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Supply Chain by the Numbers
   
 

- April 25, 2018 -

   
  Supply Chain by the Numbers for Week of April 25, 2018
   
 

Carriers on Binge of Raising Driver Pay; New Way to Measure Supply Chain GDP; Amazon Wants in Your Trunk; NCR Reverses Course on Reshoring

   
 
 
 

30%

That the amazing amount by which Memphis-based Intermodal Cartage Company announced last week it is raising its pay for drivers. The company is hardly alone. Transport Topics, the magazine of the American Trucking Associations, recently wrote that "It seems that a week can't pass without a company announcing that it's boosting compensation, be it on a per-mile basis or through bonuses and incentives." Maverick Transportation just raised the pay of its over-the-road, temperature-controlled division drivers by 5 cents a mile, about 10%. Drivers in the division also are part of a $1,000 weekly minimum guarantee pay program, and the firm is offering a $5,000 sign-on bonus for drivers with at least one year of experience. Meanwhile, Oklahoma-based Groendyke Transport just announced it will soon launch the largest drive pay increase in the company's 85-year history, with rates across the board up to 6 cents per mile and an average hourly non-revenue rate increase of 9.4% for all drivers, among many other examples. And it's not just trucking: Rail carriers BNSF and Union Pacific are now offering signing bonuses of up to $25,000 to prospective workers. We say rates must rise in response.

 
 
 
 
 

7.5%

That was the growth rate of US "intermediate inputs" in Q4. What are intermediate inputs? They can also be said to capture "gross output" (GO), a relatively new measure that reflects, if you will, the full value of the supply chain - the business-to-business spending that moves all goods and services toward the final retail market. That according to a guest column last week in the Wall Street Journal by Mark Skousen, a presidential fellow at Chapman University. SCDigest had never heard of GO, so we thought it was worth a quick read. That Q4 rise in GO was more than double the rate of real GDP growth and the fastest pace since before the Great Recession. Real GO, which includes both GDP and the supply chain, rose at an also strong 4.7% rate in Q4. "GO dispels the popular Keynesian myth that consumer spending is the driver of economic growth," Skousen writes, adding that "business spending is actually substantially larger than consumption," even though economists often say some 70% of GDP comes from the consumer. The Bureau of Economic Analysis will release its preliminary first-quarter GDP growth figure on Friday, and most estimates are for around 2% growth, but based on the Q4 GO number, Skousen expects it to be much higher.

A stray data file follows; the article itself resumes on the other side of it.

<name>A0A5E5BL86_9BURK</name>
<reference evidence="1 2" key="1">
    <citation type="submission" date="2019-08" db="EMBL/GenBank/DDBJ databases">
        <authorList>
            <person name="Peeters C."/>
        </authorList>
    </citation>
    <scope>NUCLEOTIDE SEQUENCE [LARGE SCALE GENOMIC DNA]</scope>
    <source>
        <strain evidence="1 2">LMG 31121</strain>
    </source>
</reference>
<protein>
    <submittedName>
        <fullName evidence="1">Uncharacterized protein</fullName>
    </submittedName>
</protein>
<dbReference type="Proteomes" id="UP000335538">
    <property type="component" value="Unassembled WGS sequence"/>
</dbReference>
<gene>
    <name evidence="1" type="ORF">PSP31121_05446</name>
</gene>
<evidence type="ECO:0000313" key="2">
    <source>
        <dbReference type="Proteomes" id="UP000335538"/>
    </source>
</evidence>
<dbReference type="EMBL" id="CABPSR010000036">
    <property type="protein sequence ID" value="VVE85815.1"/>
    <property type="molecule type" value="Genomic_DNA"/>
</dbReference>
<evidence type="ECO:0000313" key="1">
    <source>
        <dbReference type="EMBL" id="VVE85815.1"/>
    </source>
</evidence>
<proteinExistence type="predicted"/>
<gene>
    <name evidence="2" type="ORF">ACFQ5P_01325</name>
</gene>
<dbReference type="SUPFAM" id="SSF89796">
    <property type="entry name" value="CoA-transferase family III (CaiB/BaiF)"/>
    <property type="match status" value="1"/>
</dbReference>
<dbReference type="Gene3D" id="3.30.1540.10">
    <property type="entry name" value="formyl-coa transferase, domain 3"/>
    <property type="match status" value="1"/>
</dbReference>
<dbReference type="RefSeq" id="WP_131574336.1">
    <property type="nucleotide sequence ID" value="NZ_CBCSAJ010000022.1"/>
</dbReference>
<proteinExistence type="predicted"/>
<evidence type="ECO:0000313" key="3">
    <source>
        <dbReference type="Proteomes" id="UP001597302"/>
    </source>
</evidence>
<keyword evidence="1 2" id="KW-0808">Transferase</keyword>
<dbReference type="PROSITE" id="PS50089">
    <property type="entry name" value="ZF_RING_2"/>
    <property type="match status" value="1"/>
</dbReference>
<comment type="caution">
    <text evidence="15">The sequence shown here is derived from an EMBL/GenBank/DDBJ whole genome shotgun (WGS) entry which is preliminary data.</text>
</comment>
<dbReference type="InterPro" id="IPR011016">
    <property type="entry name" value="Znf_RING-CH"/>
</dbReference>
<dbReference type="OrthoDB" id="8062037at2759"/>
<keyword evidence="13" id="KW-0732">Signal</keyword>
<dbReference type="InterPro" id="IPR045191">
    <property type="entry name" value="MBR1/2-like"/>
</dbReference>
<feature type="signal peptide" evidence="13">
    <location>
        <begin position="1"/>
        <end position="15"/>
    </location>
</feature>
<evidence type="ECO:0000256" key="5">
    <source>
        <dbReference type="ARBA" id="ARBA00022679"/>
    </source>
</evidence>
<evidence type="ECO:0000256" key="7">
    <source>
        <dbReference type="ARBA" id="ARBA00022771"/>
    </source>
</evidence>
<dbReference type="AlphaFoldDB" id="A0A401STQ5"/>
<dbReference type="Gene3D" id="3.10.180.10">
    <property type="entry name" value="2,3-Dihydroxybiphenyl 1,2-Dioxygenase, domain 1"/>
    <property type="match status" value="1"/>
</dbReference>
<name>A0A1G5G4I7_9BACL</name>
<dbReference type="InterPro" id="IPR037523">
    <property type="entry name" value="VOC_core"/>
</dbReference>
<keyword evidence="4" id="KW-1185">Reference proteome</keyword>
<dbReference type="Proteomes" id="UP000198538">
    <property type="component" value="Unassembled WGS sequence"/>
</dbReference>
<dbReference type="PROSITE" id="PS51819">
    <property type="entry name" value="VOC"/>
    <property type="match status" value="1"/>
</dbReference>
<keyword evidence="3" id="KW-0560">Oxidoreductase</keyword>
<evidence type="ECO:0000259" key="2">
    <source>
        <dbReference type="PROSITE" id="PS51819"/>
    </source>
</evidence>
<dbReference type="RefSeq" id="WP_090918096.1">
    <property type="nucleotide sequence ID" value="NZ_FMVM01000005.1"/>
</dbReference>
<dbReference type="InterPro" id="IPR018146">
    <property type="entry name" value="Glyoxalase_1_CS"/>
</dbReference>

37

That's how many US metro markets now have a new service from Amazon that delivers to inside a customer's car. There's a hitch: you must be an Amazon Prime member, of course, but for now also drive a recent model year car from GM or Volvo that support satellite communication services (e.g. OnStar). Amazon says it will expand the number of locations as well as eligible vehicle makes and models going forward. The service is called Amazon Key In-Car, and with the program an Amazon delivery person Amazon enters a code into a mobile app to unlock the car. The worker then places the order in the trunk, shuts the door, then used the app again to lock the car through the Satellite service. As its name suggests, the new program builds off Amazon Key in-home delivery service, which launched in October. Note – for now at least – as with the inside home delivery service it must be Amazon worker, not one from UPS or FedEx, to perform the service. A similar program was piloted a few years ago between DHL and Audi in Europe, but doesn't appear to have gone commercial.

 
 
 
 

45

That's how many plants of ATM, kiosk, and retail point of sale maker NCR will be shuttering in the greater Atlanta area in 2018. All told between the two plants in Columbus, GA, some 1040 full-time and contract employee jobs will be lost. The news is noteworthy because NCR was commonly cited as a successful example of a reshoring strategy, moving much production back to the US from overseas in 2009. So much for that good new story. Though the company will also shutter a factor near Beijing, it appears an offshoring strategy won out again in the end. With the announcement, NCR said it is transforming to a software and services based business and away from hardware-based solutions. The move may come with some financial pain: Columbus,  GA Mayor Teresa Tomlinson said she received a verbal agreement from the company that it would abide by any claw-back provisions related to tax incentives that NCR had received from the state and the city when the deal was struck a decade ago to bring the factories to Georgia.

 
 
 
 
 
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